Federal Government Issues Policy for Driverless Cars

By: - September 20, 2016 12:00 am

Answering the call of automakers who don’t want to tangle with a patchwork of state regulations, the U.S. Department of Transportation has issued its first policy for putting self-driving cars on America’s roadways.

The new Federal Automated Vehicle Policy includes a 15-point safety guideline for manufacturers and urges the states to let the federal government regulate the technology and performance of automated cars.

However, the department said it would work with the states in the areas where state and local government needs to be engaged: driver education, licensing and adapting regulations to allow the use of the cars on the road.

Companies like Google have already begun testing driverless cars in cities where officials, excited about the vehicles’ potential to improve traffic safety and increase mobility, have let the cars operate with little regulation.

Few states had passed laws on the computer-run vehicles in the absence of federal guidance. But this year, at least 14 considered implementing regulations.

Proponents of driverless cars say they will reduce crashes caused by drunken driving and other human error, as well as help people with disabilities, who may not otherwise be able to drive.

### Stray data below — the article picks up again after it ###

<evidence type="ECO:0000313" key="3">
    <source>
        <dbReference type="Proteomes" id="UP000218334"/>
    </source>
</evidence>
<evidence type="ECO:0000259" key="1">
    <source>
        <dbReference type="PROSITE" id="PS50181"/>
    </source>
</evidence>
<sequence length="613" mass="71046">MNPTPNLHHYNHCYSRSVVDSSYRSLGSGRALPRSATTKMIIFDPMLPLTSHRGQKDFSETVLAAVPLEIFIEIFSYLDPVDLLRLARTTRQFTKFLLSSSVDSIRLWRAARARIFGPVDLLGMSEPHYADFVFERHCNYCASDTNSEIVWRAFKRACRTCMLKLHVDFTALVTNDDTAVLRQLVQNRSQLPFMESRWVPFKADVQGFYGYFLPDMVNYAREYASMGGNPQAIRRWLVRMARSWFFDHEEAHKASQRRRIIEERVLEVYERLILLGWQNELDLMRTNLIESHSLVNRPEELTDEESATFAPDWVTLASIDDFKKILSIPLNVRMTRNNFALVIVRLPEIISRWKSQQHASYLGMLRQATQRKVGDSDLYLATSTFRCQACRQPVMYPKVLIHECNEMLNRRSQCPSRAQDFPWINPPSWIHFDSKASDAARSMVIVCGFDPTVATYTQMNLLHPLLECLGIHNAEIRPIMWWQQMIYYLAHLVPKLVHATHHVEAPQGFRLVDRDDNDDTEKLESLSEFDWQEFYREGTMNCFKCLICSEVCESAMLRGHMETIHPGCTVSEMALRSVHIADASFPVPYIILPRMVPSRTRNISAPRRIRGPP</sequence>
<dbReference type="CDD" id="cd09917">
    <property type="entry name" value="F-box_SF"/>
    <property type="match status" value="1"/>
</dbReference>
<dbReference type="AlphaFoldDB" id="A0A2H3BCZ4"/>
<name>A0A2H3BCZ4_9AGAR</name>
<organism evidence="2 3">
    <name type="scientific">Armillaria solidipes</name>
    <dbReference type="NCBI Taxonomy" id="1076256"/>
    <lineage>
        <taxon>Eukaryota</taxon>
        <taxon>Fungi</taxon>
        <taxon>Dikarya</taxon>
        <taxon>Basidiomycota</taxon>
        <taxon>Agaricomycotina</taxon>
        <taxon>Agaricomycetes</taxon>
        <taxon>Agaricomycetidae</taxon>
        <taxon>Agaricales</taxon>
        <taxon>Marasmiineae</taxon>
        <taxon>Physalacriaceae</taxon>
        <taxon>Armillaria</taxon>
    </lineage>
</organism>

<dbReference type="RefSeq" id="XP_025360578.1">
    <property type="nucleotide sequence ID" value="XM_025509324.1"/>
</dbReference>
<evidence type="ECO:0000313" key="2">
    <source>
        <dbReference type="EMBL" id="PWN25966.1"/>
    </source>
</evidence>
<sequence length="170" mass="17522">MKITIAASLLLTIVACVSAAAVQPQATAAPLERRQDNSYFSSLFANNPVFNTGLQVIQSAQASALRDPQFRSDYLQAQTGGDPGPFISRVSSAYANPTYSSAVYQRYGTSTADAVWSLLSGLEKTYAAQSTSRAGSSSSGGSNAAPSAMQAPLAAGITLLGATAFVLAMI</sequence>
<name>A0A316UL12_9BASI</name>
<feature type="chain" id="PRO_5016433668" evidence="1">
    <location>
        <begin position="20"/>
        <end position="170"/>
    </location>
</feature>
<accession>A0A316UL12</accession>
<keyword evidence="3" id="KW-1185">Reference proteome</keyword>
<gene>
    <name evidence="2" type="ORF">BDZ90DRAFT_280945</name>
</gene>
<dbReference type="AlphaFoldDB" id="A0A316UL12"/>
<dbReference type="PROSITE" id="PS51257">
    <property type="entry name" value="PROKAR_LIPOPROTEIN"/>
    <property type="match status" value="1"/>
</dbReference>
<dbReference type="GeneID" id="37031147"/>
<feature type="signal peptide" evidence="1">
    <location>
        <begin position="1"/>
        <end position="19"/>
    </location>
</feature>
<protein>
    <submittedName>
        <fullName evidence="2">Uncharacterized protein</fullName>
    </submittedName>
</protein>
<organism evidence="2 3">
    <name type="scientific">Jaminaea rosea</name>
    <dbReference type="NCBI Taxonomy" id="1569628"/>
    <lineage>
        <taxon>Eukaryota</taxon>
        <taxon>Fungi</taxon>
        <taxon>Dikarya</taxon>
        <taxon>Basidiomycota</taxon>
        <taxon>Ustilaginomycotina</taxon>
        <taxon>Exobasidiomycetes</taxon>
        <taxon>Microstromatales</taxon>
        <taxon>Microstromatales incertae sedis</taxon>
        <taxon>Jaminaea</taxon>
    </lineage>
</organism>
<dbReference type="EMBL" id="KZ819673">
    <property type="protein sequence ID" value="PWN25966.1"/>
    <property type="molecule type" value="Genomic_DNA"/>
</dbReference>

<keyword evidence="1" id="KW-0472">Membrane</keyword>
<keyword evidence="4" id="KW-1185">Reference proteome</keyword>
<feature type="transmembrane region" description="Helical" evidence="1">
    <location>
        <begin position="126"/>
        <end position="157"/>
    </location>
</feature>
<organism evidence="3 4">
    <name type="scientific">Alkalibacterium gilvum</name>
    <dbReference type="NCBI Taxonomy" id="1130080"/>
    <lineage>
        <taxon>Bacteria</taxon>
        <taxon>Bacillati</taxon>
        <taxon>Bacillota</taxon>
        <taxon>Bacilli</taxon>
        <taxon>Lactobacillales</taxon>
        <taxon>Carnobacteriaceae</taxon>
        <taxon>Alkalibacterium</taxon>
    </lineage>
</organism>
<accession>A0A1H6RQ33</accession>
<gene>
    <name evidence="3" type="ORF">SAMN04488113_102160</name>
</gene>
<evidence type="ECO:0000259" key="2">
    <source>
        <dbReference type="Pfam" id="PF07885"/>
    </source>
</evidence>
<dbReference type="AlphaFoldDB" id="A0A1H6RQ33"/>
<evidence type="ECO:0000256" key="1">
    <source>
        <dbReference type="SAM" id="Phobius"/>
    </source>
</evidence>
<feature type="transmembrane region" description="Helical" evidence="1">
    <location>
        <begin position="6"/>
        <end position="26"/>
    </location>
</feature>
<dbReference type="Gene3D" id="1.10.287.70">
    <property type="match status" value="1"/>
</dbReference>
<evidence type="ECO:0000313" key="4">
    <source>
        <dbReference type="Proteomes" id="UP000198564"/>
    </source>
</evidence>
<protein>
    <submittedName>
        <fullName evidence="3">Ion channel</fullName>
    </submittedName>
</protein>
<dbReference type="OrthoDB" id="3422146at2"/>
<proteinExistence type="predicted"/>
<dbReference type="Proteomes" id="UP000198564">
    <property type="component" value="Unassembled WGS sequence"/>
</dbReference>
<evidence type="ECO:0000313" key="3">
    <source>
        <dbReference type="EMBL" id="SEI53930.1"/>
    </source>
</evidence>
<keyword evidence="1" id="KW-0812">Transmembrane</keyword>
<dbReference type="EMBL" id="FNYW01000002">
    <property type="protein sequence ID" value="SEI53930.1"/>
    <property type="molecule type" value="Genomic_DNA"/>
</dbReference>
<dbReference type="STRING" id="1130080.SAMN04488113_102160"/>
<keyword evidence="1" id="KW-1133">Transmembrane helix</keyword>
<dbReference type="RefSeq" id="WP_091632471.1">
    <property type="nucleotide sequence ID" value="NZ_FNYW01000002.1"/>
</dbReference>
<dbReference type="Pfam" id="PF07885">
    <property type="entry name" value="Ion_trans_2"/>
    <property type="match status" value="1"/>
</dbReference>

And U.S. Transportation Secretary Anthony Foxx appeared to agree, saying “automated vehicles have the potential to save thousands of lives, driving the single biggest leap in road safety that our country has ever taken.”

Our stories may be republished online or in print under Creative Commons license CC BY-NC-ND 4.0. We ask that you edit only for style or to shorten, provide proper attribution and link to our web site. Please see our republishing guidelines for use of photos and graphics.

Sarah Breitenbach

Sarah Breitenbach, who writes about the business of government for Stateline, has spent much of her professional life writing about Maryland politics and policy. She began her career covering education and state government for the Frederick News-Post and has worked for the Gazette of Politics and Business and The Associated Press.